HIV Vaccines Questions and Answers for
HIV Treatment Advocates
- Why do I need to know about HIV vaccine research?
As a treatment advocate, you are in contact with different segments
of the community and many people will turn to you for all types of
HIV research information. Therefore, in addition to answering questions
about HIV treatment research, it is important for you to be able to
provide general information about HIV vaccines and explain the difference
between therapeutic and preventive vaccines. Also, some of the individuals
you come in contact with may be enrolled in an HIV vaccine trial and
it would be helpful for you to know how it can affect them and their
HIV vaccine advocates work to address many of the same issues that
you struggle with as a treatment advocate-ethical issues, community
involvement, access to care, sustainability, among others. Additionally,
treatment and prevention (e.g., vaccine, behavioral and microbicide)
research are often conducted in the same institutions, clinics, and
geographical areas. Much could be gained from shared advocacy and
- Why is HIV treatment important to HIV prevention research
and vice versa?
A combination of preventive approaches will likely be required to protect
individuals and the public against HIV and to control the global AIDS
epidemic. Such approaches include:
- Prevention strategies directed at individuals or communities for
reducing risk of HIV transmission associated with sexual activity
and/or with injection drug use
- Antiretroviral therapy to care for those already infected and to
reduce the infectiousness of HIV-infected persons
- Microbicides for vaginal or rectal use
- Treatment of sexually transmitted infections (STIs) that are cofactors
for HIV transmission
- Prophylaxis to prevent mother-to-child transmission
- A safe and effective HIV vaccine
In this context, treatment can be viewed as a valuable component of a
comprehensive approach to HIV prevention. Several HIV vaccines are being
evaluated to determine if they have therapeutic as well as preventive
effects. Even if a vaccine given prior to exposure cannot prevent HIV
infection, it may prove to delay or prevent the onset of AIDS or have
therapeutic value in individuals infected prior to immunization. A combination
of preventive approaches will likely be required to protect individuals
and the public against HIV and to control the global AIDS epidemic. Such
How does an HIV vaccine affect someone's seropositive status?
Some HIV vaccines stimulate the production of antibodies against
multiple HIV proteins. Since standard HIV tests (e.g., ELISA) detect
antibodies in blood directed against certain HIV proteins, a person
who is receiving an HIV vaccine could test positive for HIV. The HIV
vaccines being tested do not contain HIV and, therefore, cannot cause
HIV infection. Other tests are available to determine if an HIV vaccine
trial volunteer is actually infected with HIV as a result of his or
her own behavior-related to exposure to HIV.
Does research for a preventive HIV vaccine detract from research
for a therapeutic vaccine?
No. Researchers continue to evaluate therapeutic vaccines to treat
people with HIV infection or AIDS. Many of the same vaccines are being
tested to determine their preventive and therapeutic effects. What
works to prevent HIV infection may not necessarily work to treat people
who are already infected with HIV. Nonetheless, findings from preventive
HIV vaccine research may provide critical information that can further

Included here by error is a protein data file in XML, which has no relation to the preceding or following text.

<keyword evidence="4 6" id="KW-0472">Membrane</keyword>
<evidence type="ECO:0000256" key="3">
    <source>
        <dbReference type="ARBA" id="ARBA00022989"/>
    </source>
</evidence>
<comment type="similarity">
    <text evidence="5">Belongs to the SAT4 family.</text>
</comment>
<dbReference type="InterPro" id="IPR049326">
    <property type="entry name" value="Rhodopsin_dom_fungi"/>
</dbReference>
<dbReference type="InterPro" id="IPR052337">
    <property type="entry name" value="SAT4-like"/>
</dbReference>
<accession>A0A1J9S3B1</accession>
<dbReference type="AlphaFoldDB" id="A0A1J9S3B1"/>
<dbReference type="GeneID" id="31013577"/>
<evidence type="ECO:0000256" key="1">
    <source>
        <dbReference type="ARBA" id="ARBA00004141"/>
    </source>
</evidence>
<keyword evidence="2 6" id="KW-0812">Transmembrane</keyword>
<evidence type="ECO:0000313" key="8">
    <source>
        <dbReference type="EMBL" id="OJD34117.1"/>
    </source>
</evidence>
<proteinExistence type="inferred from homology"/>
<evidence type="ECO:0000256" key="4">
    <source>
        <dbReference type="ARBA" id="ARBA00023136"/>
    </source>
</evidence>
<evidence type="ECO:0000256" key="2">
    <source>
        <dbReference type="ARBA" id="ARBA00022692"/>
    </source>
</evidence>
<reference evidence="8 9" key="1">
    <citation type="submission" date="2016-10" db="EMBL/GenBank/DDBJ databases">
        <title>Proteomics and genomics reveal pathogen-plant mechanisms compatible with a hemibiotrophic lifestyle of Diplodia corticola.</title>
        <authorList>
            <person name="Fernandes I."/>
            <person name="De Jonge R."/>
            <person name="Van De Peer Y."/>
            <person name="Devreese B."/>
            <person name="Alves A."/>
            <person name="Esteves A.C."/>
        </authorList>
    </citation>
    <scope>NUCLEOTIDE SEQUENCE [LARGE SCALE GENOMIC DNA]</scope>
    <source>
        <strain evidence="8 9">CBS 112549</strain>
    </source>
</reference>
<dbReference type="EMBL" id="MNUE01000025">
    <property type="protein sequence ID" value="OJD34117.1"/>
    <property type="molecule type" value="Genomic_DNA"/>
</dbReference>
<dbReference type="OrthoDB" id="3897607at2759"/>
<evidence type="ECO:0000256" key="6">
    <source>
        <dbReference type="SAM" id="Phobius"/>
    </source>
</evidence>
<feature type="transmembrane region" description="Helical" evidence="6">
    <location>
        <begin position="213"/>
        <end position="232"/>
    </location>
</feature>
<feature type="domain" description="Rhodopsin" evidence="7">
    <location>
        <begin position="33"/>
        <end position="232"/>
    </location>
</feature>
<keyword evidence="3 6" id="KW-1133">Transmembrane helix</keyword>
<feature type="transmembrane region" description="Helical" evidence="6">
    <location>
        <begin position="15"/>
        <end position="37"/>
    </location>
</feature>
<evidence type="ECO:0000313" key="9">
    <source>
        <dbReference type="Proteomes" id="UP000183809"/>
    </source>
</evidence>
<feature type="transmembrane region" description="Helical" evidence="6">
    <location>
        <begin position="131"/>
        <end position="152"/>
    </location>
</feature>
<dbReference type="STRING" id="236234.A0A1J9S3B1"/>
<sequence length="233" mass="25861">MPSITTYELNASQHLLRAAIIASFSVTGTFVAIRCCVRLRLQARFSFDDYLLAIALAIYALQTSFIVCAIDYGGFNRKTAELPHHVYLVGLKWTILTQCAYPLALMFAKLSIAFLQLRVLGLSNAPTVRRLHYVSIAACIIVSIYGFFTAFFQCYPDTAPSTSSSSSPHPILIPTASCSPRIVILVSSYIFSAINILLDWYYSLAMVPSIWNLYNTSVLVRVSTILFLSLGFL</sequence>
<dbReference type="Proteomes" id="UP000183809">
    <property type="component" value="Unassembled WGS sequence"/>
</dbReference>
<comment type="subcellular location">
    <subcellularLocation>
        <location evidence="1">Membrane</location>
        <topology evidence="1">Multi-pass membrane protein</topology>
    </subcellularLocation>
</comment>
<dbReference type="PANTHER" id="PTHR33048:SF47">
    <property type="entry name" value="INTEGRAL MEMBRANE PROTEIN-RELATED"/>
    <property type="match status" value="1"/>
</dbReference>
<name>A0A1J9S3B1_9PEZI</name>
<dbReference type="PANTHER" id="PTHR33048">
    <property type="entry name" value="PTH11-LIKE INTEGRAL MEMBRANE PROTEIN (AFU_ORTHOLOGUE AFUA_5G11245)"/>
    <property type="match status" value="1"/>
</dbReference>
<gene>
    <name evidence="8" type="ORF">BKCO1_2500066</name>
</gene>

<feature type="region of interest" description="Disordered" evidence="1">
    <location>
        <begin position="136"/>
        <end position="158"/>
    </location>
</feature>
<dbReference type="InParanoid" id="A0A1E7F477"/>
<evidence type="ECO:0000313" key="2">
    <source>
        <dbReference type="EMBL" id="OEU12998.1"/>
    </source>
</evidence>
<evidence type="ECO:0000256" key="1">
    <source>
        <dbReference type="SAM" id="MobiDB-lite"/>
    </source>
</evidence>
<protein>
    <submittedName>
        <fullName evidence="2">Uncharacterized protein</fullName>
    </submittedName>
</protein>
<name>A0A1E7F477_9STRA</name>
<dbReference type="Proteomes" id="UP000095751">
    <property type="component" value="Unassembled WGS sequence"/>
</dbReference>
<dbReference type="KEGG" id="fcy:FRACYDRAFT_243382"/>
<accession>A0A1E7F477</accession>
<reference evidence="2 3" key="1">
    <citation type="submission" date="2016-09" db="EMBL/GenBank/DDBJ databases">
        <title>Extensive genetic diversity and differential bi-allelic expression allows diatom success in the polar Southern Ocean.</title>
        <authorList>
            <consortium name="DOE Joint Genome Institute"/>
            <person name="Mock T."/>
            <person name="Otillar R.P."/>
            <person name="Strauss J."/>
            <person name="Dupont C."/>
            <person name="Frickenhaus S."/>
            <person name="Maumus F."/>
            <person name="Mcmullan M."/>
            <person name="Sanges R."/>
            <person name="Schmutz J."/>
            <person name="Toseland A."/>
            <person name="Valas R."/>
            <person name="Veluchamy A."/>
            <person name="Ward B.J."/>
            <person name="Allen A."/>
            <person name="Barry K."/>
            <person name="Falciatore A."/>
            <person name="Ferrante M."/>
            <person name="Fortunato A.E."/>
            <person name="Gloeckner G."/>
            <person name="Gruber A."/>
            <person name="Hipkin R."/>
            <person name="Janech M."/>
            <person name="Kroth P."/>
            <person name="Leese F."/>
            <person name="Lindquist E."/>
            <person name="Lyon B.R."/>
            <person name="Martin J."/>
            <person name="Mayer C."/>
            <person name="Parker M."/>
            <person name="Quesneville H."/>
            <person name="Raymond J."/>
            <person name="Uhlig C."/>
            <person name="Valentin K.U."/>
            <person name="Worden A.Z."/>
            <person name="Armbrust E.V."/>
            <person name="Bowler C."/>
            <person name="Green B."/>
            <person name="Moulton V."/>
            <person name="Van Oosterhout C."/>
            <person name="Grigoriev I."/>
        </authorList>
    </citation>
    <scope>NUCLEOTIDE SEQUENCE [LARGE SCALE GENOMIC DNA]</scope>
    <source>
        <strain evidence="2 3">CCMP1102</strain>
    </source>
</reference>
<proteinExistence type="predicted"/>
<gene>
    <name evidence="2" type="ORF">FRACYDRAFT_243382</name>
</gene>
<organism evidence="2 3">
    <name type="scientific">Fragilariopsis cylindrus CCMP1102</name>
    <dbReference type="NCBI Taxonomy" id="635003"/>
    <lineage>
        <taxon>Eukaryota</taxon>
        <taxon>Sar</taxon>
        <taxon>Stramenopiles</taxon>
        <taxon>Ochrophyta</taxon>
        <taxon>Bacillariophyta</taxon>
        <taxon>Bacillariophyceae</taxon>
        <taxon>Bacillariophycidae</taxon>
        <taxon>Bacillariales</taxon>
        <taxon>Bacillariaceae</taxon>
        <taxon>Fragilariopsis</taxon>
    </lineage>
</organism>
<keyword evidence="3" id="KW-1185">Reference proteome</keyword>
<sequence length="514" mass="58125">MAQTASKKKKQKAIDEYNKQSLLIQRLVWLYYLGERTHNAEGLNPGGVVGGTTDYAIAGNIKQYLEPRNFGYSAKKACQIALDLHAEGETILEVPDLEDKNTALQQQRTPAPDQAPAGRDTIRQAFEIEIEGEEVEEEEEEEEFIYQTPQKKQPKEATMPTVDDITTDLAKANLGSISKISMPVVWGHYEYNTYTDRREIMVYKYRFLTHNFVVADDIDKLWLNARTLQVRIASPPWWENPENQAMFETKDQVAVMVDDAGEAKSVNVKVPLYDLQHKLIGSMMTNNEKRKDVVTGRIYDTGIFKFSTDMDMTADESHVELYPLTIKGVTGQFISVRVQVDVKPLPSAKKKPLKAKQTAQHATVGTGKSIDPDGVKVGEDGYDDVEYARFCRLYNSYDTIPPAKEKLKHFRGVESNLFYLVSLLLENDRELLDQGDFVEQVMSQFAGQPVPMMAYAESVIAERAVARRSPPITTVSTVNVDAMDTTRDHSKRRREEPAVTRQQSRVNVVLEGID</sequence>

HIV treatment research and vice versa.
What are the basic facts about preventive HIV vaccines?
Is there a general message about HIV vaccines that I can help
deliver to the community?
HIV vaccines being tested in humans do not contain HIV and
cannot cause HIV.
If HIV vaccine trial participants engage in behaviors that
expose them to HIV, they may become infected with HIV. It is
always important for you to continue to stress the importance of
safe behaviors that will reduce the risk of HIV infection.
At present, there is not an HIV vaccine to prevent infection
or disease. Contrary to what some people in the community may
think, an HIV vaccine is not currently available. Research is underway
to find a safe and effective vaccine that will protect people from
being infected with HIV, but it will continue to take more time
until a promising vaccine is discovered.
Yes. You can encourage people to learn more about HIV preventive
vaccine research and help educate others about the need for an HIV
vaccine within the context of your work. Just as more research is
needed to find a cure for AIDS, more research is needed to find a
way we can prevent others from becoming infected. Therefore, in addition
to helping those who are already infected with HIV learn more about
and gain access to therapeutic research, we need to continue aggressive
prevention efforts, including comprehensive risk-reduction strategies,
and stress the importance of an HIV vaccine in helping to control
the spread of HIV.
As you encourage those already infected with HIV to get involved
in clinical research studies, you can encourage those individuals
who are not already infected to consider volunteering for an HIV vaccine
trial or other prevention study, such as a microbicide or behavioral
Where can I go for more information?
For more detailed information about HIV vaccine and current research,
you can visit the National Institute of Allergy and Infectious Diseases
(NIAID) website at http://www.niaid.nih.gov/daids/vaccine/default.htm,
the HIV Vaccine Trials Network at http://www.hvtn.org,
or the Vaccine Research Center at www.niaid.nih.gov/vrc.
For general information about HIV vaccines as well as a comprehensive
database that can be searched for HIV vaccine trials by location or
product, you can visit the AIDSinfo website at http://aidsinfo.nih.gov/.
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Last Updated February 23, 2005 (ere)